Aug. 18, 2005

Coming full circle with Hunter Rawlings

Hunter Rawlings
Chris Hallman/University Photography
Cornell President Hunter Rawlings, pictured at the entrance to the suite of the Office of the President in Day Hall.

The return of Hunter Rawlings to the president's suite in Day Hall is notable in many respects, one of which is that it highlights how much has happened at Cornell University in just two years -- and how many of the changes on campus and abroad arose under his previous watch.

Consider the development of the Computing and Information Science Faculty initiative and the Energy Recovery Linac, the new China and Asia Pacific Studies major, the renovation of White Hall, the renovation and new buildings at Lincoln Hall; the ongoing work on Bailey Hall; the opening of Duffield Hall, the renovations in Statler Hall -- to mention but a few.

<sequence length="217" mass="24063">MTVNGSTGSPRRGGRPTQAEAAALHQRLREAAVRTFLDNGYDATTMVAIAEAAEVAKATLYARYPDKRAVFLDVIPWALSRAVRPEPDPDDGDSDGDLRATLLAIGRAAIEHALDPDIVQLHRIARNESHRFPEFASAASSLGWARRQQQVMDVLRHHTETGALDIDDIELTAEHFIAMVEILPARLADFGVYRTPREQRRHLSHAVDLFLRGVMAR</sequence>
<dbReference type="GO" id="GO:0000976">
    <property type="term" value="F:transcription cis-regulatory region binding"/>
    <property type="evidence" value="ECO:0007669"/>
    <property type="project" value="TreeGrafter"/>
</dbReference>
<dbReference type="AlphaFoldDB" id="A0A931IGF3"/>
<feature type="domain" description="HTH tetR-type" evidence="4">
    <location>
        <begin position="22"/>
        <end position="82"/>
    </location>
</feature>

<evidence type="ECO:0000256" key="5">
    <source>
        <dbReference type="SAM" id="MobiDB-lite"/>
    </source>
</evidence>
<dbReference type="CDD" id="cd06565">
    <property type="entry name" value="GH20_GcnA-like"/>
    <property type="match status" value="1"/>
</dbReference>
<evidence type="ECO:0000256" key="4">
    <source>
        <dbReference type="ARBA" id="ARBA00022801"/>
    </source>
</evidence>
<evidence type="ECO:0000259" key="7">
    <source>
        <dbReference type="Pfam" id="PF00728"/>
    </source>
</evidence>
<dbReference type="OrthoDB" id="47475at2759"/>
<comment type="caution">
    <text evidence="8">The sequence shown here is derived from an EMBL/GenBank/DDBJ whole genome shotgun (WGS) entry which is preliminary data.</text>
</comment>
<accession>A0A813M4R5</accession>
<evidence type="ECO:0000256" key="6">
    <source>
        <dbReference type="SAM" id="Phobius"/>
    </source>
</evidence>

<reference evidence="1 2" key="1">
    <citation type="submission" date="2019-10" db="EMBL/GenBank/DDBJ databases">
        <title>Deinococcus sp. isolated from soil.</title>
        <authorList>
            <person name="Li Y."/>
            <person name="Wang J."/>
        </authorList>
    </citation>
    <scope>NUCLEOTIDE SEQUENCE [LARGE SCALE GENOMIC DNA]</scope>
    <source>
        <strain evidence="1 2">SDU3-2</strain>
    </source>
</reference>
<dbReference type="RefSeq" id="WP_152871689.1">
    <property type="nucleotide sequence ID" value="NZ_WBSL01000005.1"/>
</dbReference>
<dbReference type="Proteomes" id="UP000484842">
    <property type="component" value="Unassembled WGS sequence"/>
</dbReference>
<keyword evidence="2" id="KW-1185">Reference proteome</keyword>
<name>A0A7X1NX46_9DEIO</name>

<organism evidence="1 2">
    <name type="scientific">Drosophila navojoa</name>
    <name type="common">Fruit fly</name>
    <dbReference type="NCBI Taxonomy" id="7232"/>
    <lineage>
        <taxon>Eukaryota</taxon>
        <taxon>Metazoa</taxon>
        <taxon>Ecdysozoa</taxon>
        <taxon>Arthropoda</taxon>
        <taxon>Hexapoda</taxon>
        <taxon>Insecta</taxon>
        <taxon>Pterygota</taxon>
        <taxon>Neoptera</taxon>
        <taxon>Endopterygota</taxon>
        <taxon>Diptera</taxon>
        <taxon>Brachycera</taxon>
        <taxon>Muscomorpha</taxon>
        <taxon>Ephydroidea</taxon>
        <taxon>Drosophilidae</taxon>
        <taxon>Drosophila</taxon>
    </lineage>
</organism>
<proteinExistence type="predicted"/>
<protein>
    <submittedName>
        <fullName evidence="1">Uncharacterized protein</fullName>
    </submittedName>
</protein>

There are some interesting symmetries to Rawlings' return as well.

No sooner had Rawlings accepted the difficult appointment of Cornell's interim leader, than he was seen with his shirt sleeves rolled up, hammering out an on-site agreement with students over the building of a parking lot on a certain chunk of now infamous Cornell real estate. That parking lot, currently under construction, was an essential piece of the $200 million West Campus Residential Initiative, also launched during Rawlings' prior reign.

That week, too, there was Hunter Rawlings in City Hall, hand delivering a $1 million-plus check to the mayor (Cornell's annual contribution to the city); the following week, he was addressing a crowd of local movers and shakers at the grand opening of Seneca Place on The Commons in downtown Ithaca. In 2003 Rawlings had attended the building's kick-off celebration, one of the last acts of his previous presidency.

As appealing as such symmetry might be to the public imagination, Rawlings points out that his decision to accept the post -- a mutual decision arrived at simultaneously with his wife, Elizabeth -- was anything but anticipated. The commitment broadsided the Cornell president emeritus and classics professor as he prepped for a busy year of teaching. Rawlings accepted the charge midstride and kept his balance as well as his sense of humor.